Yuguang Chen & Louis J.
Durlofsky talk with ScienceWatch.com and answer a
few questions about this month's Fast Moving Front in the
field of Mathematics.
Article: A coupled local-global upscaling approach
for simulating flow in highly heterogeneous
LJ;Gerritsen, M;Wen, XH
Journal: ADV WATER RESOUR
26 (10): 1041-1060 OCT 2003
Addresses: Stanford Univ, Dept Petr Engn, Green Earth
Sci Bldg, Stanford, CA 94305 USA.
Stanford Univ, Dept Petr Engn, Stanford, CA 94305
Chevron Texaco Explorat & Prod Technol Co, San
Ramon, CA 94583 USA.
Why do you think your paper is highly
Upscaling is a numerical technique which is routinely applied in simulating
flow in subsurface formations. Upscaling is used to coarsen highly detailed
geological descriptions to scales that are suitable for flow simulation,
while maintaining the impact of important fine-scale flow features.
This paper introduced a new class of upscaling methods—local-global
upscaling, in which global coarse and local fine-scale flows are solved
together. Traditional upscaling methods fall into the category of local
methods, which are efficient but lack accuracy due to the need for assumed
local boundary conditions. On the other hand, existing global methods can
provide better accuracy. But this type of method requires solving global
fine-scale flow, which can be computationally intensive. The local-global
upscaling method combines the advantages of both local and global methods.
It can effectively capture the global effects, but avoids solving the
global fine-scale problem.
The impact of local boundary conditions is a well-known issue in upscaling
and in multiscale modeling in general. Local-global treatments provide a
new means to efficiently address this issue, which may explain why other
researchers have cited this paper.
Does it describe a new discovery, methodology, or
synthesis of knowledge?
Louis J. Durlofsky
Yes, the paper describes a new methodology to compute coarse-grid
properties for flow simulation models. The results are more accurate than
those from existing methods with comparable efficiency. The procedure also
addresses the issue of global flow dependency of upscaled properties.
Would you summarize the significance of your paper
in layman's terms?
The simulation of fluid movement in subsurface formations, such as aquifers
and petroleum reservoirs, involves the computational solution of the
governing flow equations. The input model often contains millions of grid
blocks (discrete data volumes) which are used to represent the subsurface
geology more realistically. However, current flow simulators cannot handle
these models efficiently, meaning that the computational time for flow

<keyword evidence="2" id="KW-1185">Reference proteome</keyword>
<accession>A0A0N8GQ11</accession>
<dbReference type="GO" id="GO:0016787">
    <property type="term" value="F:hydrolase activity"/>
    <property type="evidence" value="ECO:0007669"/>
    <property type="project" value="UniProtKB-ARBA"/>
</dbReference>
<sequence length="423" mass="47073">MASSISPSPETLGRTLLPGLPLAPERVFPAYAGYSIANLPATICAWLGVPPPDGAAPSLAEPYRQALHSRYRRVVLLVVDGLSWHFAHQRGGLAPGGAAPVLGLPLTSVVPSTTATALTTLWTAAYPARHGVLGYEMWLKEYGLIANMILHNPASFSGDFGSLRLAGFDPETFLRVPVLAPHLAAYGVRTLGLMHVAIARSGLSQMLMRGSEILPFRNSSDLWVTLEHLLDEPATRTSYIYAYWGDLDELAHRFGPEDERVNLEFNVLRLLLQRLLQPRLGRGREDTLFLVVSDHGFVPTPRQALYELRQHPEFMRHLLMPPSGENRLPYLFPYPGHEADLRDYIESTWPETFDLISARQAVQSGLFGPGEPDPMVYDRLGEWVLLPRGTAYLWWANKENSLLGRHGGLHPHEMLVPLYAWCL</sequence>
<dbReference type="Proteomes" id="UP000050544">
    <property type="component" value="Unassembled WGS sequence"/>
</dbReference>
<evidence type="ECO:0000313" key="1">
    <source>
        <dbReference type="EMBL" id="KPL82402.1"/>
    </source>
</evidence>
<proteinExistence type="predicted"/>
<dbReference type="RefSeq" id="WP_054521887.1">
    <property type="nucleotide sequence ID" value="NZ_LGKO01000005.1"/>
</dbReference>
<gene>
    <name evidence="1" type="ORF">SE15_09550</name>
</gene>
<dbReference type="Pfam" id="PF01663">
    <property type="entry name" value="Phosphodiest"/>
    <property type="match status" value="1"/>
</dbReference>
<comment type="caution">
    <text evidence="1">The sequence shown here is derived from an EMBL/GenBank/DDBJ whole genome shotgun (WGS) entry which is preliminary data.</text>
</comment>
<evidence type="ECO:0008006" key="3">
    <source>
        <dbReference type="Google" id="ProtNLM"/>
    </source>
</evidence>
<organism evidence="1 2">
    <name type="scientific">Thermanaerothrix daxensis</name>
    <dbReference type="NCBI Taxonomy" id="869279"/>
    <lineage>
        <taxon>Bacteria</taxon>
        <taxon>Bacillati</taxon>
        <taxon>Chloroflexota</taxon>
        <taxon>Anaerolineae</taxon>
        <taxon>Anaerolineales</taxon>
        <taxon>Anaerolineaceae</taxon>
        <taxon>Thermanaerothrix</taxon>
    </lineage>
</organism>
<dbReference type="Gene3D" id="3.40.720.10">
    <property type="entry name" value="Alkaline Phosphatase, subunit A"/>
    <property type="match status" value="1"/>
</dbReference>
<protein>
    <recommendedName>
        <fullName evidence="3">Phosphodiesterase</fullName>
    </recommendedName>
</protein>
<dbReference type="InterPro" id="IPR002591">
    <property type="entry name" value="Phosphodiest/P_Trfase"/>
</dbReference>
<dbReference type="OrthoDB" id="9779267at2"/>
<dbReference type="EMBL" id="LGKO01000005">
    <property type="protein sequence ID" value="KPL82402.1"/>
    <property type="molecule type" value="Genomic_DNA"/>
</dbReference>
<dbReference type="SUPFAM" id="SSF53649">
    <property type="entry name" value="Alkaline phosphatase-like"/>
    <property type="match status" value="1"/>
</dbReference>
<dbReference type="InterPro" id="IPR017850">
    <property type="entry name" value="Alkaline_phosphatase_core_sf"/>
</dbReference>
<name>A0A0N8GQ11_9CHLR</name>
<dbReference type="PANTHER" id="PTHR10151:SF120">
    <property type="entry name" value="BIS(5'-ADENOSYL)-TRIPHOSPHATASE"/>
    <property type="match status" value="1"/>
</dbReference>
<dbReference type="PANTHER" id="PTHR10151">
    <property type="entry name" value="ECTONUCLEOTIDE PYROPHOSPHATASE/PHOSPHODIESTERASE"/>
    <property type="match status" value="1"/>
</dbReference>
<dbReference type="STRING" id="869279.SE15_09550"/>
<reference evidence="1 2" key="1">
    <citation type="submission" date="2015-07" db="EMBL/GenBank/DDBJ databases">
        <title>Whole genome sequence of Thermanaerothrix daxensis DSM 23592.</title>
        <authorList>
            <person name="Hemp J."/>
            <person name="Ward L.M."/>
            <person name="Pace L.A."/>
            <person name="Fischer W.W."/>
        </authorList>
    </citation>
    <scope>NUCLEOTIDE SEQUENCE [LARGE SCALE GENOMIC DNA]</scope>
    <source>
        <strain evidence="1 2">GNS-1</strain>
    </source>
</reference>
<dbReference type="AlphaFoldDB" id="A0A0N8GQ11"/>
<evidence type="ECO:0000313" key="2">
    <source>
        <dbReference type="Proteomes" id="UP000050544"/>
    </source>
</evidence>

simulation is prohibitively long.
Upscaling is applied to reduce the number of grid blocks used in the
simulation model, while at the same time preserving the flow response of
the original high-resolution model as closely as possible. In the petroleum
industry, for example, upscaling is routinely applied in oil reservoir
evaluations. The subsequent flow simulations are then used to make
decisions regarding oil and gas production.
Our paper presents a new upscaling methodology to generate the upscaled
properties. Flow results using this technique can be much closer to those
of the target high-resolution model than results using standard methods.
How did you become involved in this research and
were any particular problems encountered along the way?
In recent years, techniques for the more realistic description of
subsurface formations were developed. The resulting geological models can
involve complex connectivity of rock properties (permeability) and present
high contrasts in permeability values. For these cases, standard local
upscaling methods may give large errors. This motivated us to develop more
accurate procedures. The local-global upscaling method developed in this
paper is well suited for these highly heterogeneous reservoir models.
During the development of this method, we found that the use of upscaled
transmissibility (the numerical analog of permeability) provided superior
accuracy to the use of coarse-scale permeability. The switch from the use
of permeability to transmissibility provided improved accuracy and
Where do you see your research leading in the
This general methodology is finding applications in this and related
fields. Consistent with the ideas behind local-global upscaling, global
coarse solutions can be used together with local fine-scale calculations
for a variety of problems. Some examples include the treatment of more
general flows driven by source/sink terms (e.g., wells), upscaling of
multiphase flow parameters, modeling flow systems involving more complex
physics, capturing full-tensor effects in rock properties, and the
development of more accurate and robust multiscale simulation techniques.
Do you foresee any social or political implications
for your research?
Our research is focused on computational methodologies. We expect new
techniques that apply these ideas to be used in practical applications such
as petroleum reservoir simulation.
Lead Research Scientist
Reservoir Simulation Research
Chevron Energy Technology Company
San Ramon, CA, USA
Louis J. Durlofsky
Professor and Chair of Energy Resources Engineering
Department of Energy Resources Engineering
Stanford, CA, USA Web